-- "No idea who [the first to call me King Felix] was," Hernandez said. "Some magazine or paper, I don't know. As soon as I got here to the big leagues, the name was already there. I was in Tacoma, the name was already 'King.' ... I love it."
Chris Herrmann: "WORM"
-- Hard to argue with Herrm the Worm, which Herrmann says originated back in his high school days in Texas from teammate Trevor Hurley. "He said it one time, and it just stuck with me ever since."
Mike Leake: "SPIKE"
-- "Last year I went with Sparky and that was what the traveling secretary gave me. And then Jack [Mosimann], our traveling secretary, wanted to switch it to Spike, that's where it came from," Leake said. "There might be future years where I pick it myself."
Wade LeBlanc: "FRENCHY"
-- "A coach in Low-A, Randy Ready, he liked calling guys by their last names and I guess Frenchy is easier to say than LeBlanc," LeBlanc said.
Cameron Maybin: "SLIM"
"I wanted to go with Spider-Mayb, but I guess through the rights, I don't know how it all works, but when I was in San Diego, Dick Enberg used to call me 'Daddy Long Legs,' so Spider-Mayb kind of stuck, but I'm not allowed to do that. So Slim, Slim's always a good one, though," Maybin said. "It was passed down. Me and my dad, we look a lot alike, I got the tattoo 'Slim' on my forearm. My dad, it's pretty much what he always calls me, so it's my go-to."
Juan Nicasio: "ARENOSO"
-- Nicasio grew up in a small town of Arenoso in the Dominican Republic, and when he went in to bigger cities, he'd frequently be greeted by calls of "Hey, Arenoso!" So he's going with that as a tribute to his roots.
James Paxton: "BIG MAPLE"
-- "Not a tough choice. I think that was kind of the obvious choice for me," Paxton said. "There's Pax -- nothing like the Big Maple, though. That's kind of my coined nickname."
James Pazos: "PAPA PAZ"
-- The Mariners reliever says Papa Paz was what his teammates at the University of San Diego called him.
Erasmo Ramirez: "MITO"
-- Ramirez is going with the nickname his family called him when he was growing up in Nicaragua, which is a variation of his first name. Andrew Romine: "ROMI"
Kyle Seager: "SEAGER"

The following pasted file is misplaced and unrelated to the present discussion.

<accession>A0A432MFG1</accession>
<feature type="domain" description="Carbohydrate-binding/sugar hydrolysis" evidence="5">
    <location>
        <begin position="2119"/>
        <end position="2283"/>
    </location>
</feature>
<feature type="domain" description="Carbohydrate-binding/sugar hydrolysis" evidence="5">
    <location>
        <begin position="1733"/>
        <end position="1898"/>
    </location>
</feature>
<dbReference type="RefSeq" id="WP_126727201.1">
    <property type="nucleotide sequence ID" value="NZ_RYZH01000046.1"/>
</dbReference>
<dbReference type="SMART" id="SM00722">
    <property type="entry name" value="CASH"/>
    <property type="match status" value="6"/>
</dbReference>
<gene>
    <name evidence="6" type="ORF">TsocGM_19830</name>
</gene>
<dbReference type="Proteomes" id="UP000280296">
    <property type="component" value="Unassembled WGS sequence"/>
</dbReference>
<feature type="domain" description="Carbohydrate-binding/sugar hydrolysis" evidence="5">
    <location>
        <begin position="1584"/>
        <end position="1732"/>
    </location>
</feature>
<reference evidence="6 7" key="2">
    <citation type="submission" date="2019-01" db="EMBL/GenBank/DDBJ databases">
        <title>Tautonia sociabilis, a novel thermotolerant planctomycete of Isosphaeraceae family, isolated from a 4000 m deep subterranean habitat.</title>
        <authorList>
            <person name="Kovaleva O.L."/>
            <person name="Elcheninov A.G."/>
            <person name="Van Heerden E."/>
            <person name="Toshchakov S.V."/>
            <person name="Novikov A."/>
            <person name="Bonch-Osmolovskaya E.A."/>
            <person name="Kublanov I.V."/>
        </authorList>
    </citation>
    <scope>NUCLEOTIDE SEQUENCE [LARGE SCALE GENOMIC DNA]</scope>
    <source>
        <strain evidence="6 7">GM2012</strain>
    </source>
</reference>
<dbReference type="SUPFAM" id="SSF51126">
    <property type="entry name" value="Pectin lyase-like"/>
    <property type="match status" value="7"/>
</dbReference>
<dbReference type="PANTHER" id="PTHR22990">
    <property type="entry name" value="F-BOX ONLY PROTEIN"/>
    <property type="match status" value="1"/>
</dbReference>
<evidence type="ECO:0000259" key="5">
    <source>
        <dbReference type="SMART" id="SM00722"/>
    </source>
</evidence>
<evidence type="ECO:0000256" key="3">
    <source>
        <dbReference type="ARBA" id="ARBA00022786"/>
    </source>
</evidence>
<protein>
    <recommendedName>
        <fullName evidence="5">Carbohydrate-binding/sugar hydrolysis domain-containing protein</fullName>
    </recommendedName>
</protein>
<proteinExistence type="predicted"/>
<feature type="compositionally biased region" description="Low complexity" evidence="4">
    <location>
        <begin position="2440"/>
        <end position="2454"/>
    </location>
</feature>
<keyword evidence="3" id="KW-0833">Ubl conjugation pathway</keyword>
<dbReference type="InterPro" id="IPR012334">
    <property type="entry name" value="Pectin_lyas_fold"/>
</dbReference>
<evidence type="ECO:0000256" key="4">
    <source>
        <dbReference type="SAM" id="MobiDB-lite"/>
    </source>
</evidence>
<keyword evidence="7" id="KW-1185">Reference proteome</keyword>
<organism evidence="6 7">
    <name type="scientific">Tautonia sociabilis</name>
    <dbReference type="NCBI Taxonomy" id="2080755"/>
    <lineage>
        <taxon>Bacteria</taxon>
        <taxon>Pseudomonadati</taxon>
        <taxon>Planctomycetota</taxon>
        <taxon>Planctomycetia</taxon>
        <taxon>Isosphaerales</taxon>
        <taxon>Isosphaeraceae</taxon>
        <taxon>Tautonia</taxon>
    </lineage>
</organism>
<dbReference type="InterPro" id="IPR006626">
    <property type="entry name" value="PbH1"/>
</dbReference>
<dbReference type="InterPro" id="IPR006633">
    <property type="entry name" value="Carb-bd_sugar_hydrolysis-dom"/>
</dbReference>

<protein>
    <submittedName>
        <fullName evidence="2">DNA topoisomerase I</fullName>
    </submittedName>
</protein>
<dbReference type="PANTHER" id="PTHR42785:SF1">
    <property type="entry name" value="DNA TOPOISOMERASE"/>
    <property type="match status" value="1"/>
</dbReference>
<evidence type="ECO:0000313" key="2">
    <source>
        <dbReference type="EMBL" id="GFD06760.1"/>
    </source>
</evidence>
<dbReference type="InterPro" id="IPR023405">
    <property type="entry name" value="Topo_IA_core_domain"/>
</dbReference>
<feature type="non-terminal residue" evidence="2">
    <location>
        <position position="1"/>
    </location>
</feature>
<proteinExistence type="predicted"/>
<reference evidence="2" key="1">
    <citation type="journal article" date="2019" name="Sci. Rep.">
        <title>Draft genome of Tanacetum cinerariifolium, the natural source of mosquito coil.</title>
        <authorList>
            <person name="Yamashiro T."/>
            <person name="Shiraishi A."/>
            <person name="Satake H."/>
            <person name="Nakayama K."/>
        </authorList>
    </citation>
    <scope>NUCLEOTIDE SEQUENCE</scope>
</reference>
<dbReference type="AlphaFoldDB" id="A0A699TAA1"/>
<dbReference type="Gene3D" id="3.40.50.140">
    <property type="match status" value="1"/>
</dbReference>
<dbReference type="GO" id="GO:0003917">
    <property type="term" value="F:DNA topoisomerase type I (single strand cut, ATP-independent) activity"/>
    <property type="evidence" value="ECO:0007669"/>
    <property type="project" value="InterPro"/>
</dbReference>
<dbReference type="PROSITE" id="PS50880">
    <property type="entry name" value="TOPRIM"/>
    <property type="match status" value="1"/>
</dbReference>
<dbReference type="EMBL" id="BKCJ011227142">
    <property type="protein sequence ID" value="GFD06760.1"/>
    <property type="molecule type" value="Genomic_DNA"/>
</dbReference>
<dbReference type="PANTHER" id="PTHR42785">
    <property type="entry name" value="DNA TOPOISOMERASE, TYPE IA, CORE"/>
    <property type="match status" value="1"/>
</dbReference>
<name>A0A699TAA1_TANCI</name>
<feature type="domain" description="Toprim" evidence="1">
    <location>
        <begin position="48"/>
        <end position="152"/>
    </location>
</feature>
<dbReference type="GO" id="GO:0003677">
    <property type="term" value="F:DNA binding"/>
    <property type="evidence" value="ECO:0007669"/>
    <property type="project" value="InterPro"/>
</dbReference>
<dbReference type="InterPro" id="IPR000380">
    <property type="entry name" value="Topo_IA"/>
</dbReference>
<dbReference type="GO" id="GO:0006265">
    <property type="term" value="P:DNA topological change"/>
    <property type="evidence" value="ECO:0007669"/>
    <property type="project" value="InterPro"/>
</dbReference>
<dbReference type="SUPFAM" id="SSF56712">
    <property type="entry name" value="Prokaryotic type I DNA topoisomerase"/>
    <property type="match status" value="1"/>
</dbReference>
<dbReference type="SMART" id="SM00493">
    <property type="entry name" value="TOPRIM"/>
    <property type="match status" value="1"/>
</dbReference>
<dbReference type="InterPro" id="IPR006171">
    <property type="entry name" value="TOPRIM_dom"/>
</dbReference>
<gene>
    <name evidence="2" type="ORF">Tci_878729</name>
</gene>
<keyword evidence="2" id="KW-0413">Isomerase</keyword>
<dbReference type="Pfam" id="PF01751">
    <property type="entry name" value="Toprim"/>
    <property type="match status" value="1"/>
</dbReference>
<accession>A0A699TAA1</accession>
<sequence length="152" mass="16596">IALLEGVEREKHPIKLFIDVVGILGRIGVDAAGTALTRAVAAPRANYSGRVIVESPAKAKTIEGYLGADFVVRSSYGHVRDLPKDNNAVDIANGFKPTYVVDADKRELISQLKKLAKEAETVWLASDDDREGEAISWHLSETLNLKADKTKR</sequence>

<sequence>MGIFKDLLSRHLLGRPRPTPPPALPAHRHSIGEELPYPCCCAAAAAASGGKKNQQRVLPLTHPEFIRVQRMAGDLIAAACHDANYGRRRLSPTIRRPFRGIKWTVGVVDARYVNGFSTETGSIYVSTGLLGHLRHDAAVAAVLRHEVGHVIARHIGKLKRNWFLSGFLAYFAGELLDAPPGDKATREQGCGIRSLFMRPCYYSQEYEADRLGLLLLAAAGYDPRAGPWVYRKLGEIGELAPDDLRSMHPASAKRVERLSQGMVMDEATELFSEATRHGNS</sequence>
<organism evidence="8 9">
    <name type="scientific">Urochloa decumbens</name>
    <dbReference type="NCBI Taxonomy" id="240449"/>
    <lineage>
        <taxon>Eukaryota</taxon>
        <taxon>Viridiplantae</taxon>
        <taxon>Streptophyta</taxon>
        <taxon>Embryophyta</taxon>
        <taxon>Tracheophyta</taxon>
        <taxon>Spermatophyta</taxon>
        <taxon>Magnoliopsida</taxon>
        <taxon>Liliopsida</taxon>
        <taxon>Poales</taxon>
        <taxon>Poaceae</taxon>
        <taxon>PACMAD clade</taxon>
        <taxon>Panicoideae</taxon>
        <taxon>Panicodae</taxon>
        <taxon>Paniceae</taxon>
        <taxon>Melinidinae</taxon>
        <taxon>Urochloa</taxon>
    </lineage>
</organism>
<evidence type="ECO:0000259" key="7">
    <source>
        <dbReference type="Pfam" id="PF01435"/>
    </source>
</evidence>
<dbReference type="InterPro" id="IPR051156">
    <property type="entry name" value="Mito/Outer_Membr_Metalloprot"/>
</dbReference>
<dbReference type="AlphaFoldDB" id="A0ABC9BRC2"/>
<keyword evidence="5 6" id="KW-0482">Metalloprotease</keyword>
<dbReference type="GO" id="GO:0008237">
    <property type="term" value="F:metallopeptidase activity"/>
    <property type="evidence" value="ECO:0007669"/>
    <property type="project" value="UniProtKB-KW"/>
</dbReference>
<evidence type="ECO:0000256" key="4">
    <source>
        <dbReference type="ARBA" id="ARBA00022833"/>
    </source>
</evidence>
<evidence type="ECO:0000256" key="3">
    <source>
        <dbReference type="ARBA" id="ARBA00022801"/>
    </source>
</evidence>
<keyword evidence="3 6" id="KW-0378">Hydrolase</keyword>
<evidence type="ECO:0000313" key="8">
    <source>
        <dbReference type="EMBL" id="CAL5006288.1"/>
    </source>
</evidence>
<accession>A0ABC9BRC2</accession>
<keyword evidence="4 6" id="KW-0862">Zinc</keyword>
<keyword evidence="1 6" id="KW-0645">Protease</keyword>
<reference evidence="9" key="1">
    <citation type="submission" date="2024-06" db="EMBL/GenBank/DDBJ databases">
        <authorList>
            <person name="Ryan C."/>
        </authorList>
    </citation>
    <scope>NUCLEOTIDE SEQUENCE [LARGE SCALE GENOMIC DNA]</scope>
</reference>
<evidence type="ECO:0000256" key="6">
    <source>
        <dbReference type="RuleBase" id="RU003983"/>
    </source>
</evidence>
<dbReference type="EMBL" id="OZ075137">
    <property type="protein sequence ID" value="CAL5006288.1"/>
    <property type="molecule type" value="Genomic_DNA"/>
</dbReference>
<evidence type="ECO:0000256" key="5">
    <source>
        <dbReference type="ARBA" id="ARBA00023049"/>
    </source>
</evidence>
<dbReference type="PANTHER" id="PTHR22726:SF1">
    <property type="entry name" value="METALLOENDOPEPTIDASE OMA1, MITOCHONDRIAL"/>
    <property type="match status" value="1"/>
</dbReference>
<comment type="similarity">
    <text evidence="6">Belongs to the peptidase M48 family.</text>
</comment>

-- "Corey's Brother didn't really work last year how I was hoping it would," Seager said. "I had no hits and I'm pretty sure I had a couple errors that series, so it definitely had to go. And way too many interviews, also. I got way too popular and way too cool. I couldn't do it."
Jean Segura: "EL MAMBO"
-- Segura says "Mambo" is a variation of the merengue music he grew up liking in the Dominican Republic and also a nickname he uses in social media.
Denard Span: "D-SPAN"
Sam Tuivailala: "TUI"
Nick Vincent: "HUBBA HUBBA"
-- "Last year I thought it was your Little League nickname growing up, so that's what I did. One of my good friends, his grandparents would always call me Hubba Hubba. I had long blond hair, blue eyes, so I was the pretty boy, I guess, of the team. But that was their nickname for me, and that's what I stuck with," Vincent said.
Adam Warren: "THE WARDEN"
-- "I was at an autograph signing four, five years ago and one guy came up and asked me if I could sign my nickname. I was like, 'I don't have a nickname, what's my nickname?' And he said, 'Yeah, it's The Warden, I read it online,'" Warren said. "There's a ball out there that says, 'Adam Warren, The Warden' on it. I haven't [signed another], there's only one out there. I even went online to try to figure out where he found it, and I couldn't find it, so not sure how that started. I actually kind of like it."
Mike Zunino: "Z"
-- "When you have a name like that, Z's the easiest thing to say. Short, simple and to the point," Zunino said.

Greg Johns has covered the Mariners since 1997, and for MLB.com since 2011. Follow him on Twitter @GregJohnsMLB.